The famous environmental activist, marine biologist, and
author of the landmark book Silent Spring,
Rachel Carson, passed away on this day in 1964.
Author and environmental activist, Rachel Carson, circa the 1950s (x).
Rachel was born on May 27, 1907 in Springsdale,
Pennsylvania. Her parents owned a farm close to the Allegheny River where she
spent most her childhood exploring the outdoors and developing a love of
nature. She started writing short stories, mostly about animals, as a young
girl. She would eventually publish her first short story at the young age of ten! Rachel’s love
of animals and nature would follow her for the rest of her life; she graduated
from Pennsylvania College for Women with a degree in biology in 1929 and then
went on to receive her master’s degree in zoology from John Hopkins University.
After school, she became an aquatic biologist as the second woman in
American history to be employed by the Bureau of Fisheries.
In 1951, Rachel was thrust into the spotlight with the
publication of her novel The Sea Around
Us. Rachel’s years with the U.S. Bureau of Fisheries equipped her to write both
a poetic and an education novel about the history of the sea, which would go on
to remain on the New York Times Best Seller List for 86 weeks. It was on this
career high that Rachel decided to move to Southport Island, Maine with her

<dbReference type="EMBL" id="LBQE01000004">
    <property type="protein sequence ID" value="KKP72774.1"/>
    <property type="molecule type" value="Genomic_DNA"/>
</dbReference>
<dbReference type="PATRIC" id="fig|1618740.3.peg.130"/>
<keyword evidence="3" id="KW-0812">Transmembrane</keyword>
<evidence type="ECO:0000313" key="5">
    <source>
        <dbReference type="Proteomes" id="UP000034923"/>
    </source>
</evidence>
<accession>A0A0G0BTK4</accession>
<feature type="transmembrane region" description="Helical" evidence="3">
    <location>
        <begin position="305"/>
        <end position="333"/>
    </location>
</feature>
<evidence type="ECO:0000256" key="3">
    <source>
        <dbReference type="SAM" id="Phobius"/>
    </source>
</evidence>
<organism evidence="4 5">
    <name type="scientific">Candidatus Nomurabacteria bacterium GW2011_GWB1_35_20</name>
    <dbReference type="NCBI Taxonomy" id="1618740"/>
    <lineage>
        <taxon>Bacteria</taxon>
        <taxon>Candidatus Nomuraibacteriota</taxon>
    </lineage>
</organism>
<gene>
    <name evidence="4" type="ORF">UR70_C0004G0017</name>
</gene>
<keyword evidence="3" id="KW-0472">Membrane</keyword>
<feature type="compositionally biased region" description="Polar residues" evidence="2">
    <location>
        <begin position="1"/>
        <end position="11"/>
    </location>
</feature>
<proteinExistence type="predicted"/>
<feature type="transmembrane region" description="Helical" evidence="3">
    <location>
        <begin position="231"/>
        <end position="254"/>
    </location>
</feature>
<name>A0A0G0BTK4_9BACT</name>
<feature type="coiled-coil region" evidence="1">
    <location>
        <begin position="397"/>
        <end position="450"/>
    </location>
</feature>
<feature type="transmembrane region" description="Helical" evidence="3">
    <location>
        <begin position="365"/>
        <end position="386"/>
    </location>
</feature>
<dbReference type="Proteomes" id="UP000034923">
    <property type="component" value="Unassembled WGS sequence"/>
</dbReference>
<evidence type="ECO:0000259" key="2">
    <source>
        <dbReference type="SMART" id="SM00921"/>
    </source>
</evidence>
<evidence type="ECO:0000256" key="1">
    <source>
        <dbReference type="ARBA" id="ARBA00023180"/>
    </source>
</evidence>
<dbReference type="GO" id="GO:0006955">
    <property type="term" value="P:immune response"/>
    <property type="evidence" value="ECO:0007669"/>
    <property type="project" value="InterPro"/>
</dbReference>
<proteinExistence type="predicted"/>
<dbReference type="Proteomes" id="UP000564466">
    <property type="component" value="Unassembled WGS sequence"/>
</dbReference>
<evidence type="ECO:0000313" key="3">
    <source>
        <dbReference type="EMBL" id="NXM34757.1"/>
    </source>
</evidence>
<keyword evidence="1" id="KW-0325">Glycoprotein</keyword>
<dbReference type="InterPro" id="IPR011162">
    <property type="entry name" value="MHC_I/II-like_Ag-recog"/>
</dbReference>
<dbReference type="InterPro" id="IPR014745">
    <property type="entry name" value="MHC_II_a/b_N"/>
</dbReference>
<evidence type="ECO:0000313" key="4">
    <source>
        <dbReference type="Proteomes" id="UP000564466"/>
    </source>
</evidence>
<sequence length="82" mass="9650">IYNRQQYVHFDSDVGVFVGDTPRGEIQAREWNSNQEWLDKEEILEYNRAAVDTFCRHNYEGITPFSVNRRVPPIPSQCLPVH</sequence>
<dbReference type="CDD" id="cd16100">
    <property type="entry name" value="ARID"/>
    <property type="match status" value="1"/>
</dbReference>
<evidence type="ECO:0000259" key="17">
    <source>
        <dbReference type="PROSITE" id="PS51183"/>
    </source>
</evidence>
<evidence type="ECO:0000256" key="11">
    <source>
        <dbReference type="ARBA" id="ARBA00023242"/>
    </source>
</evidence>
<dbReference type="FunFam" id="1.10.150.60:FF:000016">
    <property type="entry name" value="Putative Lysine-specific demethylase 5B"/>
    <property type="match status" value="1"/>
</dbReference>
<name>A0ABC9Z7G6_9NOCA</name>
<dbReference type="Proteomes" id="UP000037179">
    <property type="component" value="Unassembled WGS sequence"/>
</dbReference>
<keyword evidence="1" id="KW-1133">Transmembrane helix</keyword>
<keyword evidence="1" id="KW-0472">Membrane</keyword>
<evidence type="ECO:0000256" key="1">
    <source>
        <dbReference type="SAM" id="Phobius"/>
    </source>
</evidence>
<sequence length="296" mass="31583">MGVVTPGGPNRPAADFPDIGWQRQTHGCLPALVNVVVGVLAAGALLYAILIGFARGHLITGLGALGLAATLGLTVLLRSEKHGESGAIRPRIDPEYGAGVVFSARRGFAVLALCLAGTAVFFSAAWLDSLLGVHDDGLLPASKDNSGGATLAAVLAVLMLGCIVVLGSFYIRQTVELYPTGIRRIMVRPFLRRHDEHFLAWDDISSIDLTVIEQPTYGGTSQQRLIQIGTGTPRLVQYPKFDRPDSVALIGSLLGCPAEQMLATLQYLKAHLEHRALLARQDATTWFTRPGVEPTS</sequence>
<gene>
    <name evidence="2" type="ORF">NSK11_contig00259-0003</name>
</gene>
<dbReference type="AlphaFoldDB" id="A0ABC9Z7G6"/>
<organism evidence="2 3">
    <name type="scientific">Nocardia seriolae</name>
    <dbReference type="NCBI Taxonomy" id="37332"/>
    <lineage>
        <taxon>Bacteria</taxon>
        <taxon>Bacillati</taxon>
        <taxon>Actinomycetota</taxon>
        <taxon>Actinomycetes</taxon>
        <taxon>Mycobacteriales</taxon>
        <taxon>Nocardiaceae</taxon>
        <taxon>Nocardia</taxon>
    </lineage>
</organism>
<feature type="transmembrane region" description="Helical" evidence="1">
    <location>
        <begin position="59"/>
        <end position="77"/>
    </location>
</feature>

mother, where she would meet the love of her life, Dorothy Freeman. Dorothy was
a local housewife who spent her summers in Southport with her husband, and in
1953, she wrote a letter to Rachel to welcome her to the small island
community. The two eventually became attached at the hip; Rachel and Dorothy would spend summers together
and continue a lively correspondence with each other for the rest of their
lives. You can read more about their relationship and even a few of their
letters over at Brain Pickings or in the book Always, Rachel: The Letters of Rachel Carson and Dorothy Freeman.
Rachel Carson and Dorothy Freeman enjoying their shared love of nature together in Southport Island, Maine (x).
The book that would earn Rachel her place in history
textbooks, Silent Spring, was
published in September of 1962. Silent
Spring exposed the environmental problems caused by synthetic pesticides and
the misconduct of the chemical companies who deployed them. The ripples of environmental
conservatism caused by Silent Spring led
to the creation of the U.S. Environmental Protection Agency (EPA), and in 2012,
Silent Spring was designated as a
National Historic Chemical Landmark. Rachel passed away just two years after
the book’s publication on April 14, 1964 due to breast cancer complications. It was Dorothy who released Rachel’s ashes into the sea at Southport Island, in a place where they would often spend the days together "watching life go by, with the sky and the sea between them.”